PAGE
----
“I thought the guys were excellent the last several games,” OU head coach Bob Stoops said. “They’ve really covered well (against) a team (Texas Tech) you don’t hold down much.”
For the Sooners, those six defenders could be a key to winning on Saturday. If the Sooners can consistently win their one-on-one battles against UT’s receivers, OU can feel confident loading the box and stopping the run, knowing they’ll be covered on the backend and won’t give up several game-changing catches.
“We all expect each other to be accountable,” Harris said. “We’re accountable to each other, we’ve play together all the time. We just want to get better every game, knowing those guys are out there it just helps you play at little more loose because you know the plays that sometimes happen, aren’t going to happen.”
They can’t happen on Saturday if the Sooners expect to prevail. The Longhorns have 20 pass plays of 20-plus yards this season with Jaxon Shipley, Mike Davis, Marquis Goodwin and Daje Johnson each multiple making catches of over 20 yards this season.
While the battle in the trenches is always critical, the battle on the outside could be just as important on Saturday. OU has passed the test through four games, we’ll see if they continue to earn a passing grade against the Longhorns.
The Oklahoma cornerback is in just his second season playing the position but already looks like a veteran shutdown corner. Heading into the Sooners' battle with Texas at 11 a.m. CT Saturday at the Cotton Bowl in Dallas, Colvin could be a difference-maker against the Longhorns.
“You have to have great corner play to have success in any league,” said defensive coordinator Mike Stoops. “Aaron is a very complete player, he does way more than cover. He’s very instinctual, he finds the football very quickly, he understands concepts. From Day One, once he got healthy, I knew he was a special player.”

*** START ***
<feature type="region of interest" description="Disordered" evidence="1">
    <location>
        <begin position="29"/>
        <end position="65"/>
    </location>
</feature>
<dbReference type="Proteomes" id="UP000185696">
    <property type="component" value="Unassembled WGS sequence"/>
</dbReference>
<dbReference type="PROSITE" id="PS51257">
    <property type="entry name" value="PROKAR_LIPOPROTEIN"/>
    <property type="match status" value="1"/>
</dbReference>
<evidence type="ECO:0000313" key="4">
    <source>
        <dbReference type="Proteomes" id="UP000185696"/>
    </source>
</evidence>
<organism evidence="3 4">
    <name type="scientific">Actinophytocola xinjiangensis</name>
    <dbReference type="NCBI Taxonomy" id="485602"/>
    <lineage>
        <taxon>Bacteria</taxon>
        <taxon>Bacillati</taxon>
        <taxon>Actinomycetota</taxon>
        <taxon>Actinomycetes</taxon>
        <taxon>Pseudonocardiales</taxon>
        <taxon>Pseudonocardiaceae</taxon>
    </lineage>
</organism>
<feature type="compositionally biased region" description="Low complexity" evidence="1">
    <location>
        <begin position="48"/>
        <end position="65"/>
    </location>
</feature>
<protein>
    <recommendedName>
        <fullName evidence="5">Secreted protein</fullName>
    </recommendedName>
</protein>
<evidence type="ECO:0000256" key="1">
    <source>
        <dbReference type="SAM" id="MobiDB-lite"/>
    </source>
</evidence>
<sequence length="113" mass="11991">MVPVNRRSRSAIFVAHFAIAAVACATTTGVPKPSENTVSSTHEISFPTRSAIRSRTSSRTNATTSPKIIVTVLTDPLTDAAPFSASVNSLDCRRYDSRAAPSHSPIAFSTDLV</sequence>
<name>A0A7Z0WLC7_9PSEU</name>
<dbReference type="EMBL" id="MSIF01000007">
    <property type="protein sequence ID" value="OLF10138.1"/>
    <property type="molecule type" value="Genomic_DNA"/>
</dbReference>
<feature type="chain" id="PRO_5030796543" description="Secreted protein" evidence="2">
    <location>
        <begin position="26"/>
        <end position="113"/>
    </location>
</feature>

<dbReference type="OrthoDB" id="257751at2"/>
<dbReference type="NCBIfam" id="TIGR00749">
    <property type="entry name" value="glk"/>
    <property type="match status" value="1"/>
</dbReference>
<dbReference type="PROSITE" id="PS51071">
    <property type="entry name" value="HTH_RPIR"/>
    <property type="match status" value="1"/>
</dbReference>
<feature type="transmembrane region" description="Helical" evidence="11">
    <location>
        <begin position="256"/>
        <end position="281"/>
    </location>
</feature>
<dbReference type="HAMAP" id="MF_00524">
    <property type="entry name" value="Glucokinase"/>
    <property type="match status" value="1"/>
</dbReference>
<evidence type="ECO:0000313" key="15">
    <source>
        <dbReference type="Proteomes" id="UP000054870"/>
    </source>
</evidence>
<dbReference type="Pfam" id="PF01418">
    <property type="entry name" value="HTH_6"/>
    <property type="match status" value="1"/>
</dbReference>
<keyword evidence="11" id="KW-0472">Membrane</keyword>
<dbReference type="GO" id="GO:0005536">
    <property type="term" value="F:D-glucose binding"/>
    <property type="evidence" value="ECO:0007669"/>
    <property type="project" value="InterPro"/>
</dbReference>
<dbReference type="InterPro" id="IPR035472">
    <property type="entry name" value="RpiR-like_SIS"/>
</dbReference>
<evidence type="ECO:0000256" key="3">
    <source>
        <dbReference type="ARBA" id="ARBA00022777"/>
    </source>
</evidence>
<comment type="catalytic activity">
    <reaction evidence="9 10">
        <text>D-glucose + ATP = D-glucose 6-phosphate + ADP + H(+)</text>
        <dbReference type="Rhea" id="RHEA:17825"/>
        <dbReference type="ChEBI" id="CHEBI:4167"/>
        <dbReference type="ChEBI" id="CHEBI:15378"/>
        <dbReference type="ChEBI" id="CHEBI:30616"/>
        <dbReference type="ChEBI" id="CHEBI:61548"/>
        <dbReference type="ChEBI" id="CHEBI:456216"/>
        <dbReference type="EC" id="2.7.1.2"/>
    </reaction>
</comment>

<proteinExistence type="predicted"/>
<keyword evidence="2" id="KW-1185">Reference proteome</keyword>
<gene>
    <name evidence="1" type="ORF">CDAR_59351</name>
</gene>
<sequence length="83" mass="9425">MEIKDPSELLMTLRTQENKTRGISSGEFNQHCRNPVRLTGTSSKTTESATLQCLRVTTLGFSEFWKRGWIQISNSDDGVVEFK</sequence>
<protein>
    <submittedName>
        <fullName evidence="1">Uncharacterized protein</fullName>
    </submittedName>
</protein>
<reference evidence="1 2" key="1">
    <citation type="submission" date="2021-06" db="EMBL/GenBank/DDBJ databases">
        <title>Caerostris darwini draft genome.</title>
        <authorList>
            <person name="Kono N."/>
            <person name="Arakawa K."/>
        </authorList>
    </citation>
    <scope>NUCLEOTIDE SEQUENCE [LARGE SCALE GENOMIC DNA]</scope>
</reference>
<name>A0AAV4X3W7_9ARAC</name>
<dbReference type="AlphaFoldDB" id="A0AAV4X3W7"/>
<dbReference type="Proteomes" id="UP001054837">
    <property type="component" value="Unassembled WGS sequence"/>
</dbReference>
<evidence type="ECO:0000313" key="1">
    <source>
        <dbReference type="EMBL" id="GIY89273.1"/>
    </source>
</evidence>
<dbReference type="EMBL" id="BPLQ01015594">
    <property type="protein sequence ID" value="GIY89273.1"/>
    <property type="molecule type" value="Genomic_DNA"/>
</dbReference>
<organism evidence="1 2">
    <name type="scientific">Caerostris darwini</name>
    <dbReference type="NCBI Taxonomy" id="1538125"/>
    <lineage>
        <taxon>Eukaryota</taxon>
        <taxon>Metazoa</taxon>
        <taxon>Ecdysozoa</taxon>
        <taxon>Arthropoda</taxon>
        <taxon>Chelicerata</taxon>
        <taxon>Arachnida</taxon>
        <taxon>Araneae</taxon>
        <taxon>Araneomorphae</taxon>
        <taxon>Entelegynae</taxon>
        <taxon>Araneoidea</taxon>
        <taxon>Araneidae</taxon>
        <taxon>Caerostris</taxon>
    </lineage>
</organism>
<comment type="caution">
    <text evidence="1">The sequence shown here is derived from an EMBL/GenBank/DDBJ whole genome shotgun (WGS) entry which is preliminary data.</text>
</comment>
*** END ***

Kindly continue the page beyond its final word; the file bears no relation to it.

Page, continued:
After missing the spring with a shoulder injury, Colvin moved from safety to cornerback this fall and has played at an elite level through four games.
Tevin Reese, WR, Baylor: Reese is undersized at 5-foot-10, 165 pounds, sure. Who cares? He's productive, and should only be more so without Kendall Wright in Waco this season. Reese will likely be the second option behind Terrance Williams, but the speedster at inside receiver managed to rack up 877 receiving yards, eighth-most in school history, as the third option for RG3 last season.
Trey Millard, FB/TE, Oklahoma: Millard is a jack of all trades for the Sooners, and played three positions last year. He's invaluable for the Sooners, and may be even more so this season. Look for him to grab some touches at tailback this season, probably in short yardage situations that require a power back.